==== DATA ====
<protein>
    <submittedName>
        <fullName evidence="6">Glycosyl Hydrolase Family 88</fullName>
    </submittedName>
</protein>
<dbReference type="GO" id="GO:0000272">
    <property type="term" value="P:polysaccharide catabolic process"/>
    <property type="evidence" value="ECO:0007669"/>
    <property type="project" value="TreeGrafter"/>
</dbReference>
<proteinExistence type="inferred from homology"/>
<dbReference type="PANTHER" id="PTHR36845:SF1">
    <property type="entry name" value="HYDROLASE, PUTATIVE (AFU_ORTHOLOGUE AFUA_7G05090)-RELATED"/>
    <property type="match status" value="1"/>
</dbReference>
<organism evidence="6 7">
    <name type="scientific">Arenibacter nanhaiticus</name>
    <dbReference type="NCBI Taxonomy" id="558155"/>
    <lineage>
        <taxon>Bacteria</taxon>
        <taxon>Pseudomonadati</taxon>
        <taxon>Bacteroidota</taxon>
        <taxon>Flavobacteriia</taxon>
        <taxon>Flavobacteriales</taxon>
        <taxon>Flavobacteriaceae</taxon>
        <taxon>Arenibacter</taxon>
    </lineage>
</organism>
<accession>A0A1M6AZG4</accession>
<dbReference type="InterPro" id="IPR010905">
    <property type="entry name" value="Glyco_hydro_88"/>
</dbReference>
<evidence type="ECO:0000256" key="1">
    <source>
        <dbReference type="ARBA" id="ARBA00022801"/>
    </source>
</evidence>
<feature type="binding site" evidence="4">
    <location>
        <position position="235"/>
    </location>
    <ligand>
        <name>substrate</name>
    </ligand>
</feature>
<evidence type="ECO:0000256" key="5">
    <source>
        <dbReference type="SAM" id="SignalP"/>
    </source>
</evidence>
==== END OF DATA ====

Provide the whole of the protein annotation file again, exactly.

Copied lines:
<protein>
    <submittedName>
        <fullName evidence="6">Glycosyl Hydrolase Family 88</fullName>
    </submittedName>
</protein>
<dbReference type="GO" id="GO:0000272">
    <property type="term" value="P:polysaccharide catabolic process"/>
    <property type="evidence" value="ECO:0007669"/>
    <property type="project" value="TreeGrafter"/>
</dbReference>
<proteinExistence type="inferred from homology"/>
<dbReference type="PANTHER" id="PTHR36845:SF1">
    <property type="entry name" value="HYDROLASE, PUTATIVE (AFU_ORTHOLOGUE AFUA_7G05090)-RELATED"/>
    <property type="match status" value="1"/>
</dbReference>
<organism evidence="6 7">
    <name type="scientific">Arenibacter nanhaiticus</name>
    <dbReference type="NCBI Taxonomy" id="558155"/>
    <lineage>
        <taxon>Bacteria</taxon>
        <taxon>Pseudomonadati</taxon>
        <taxon>Bacteroidota</taxon>
        <taxon>Flavobacteriia</taxon>
        <taxon>Flavobacteriales</taxon>
        <taxon>Flavobacteriaceae</taxon>
        <taxon>Arenibacter</taxon>
    </lineage>
</organism>
<accession>A0A1M6AZG4</accession>
<dbReference type="InterPro" id="IPR010905">
    <property type="entry name" value="Glyco_hydro_88"/>
</dbReference>
<evidence type="ECO:0000256" key="1">
    <source>
        <dbReference type="ARBA" id="ARBA00022801"/>
    </source>
</evidence>
<feature type="binding site" evidence="4">
    <location>
        <position position="235"/>
    </location>
    <ligand>
        <name>substrate</name>
    </ligand>
</feature>
<evidence type="ECO:0000256" key="5">
    <source>
        <dbReference type="SAM" id="SignalP"/>
    </source>
</evidence>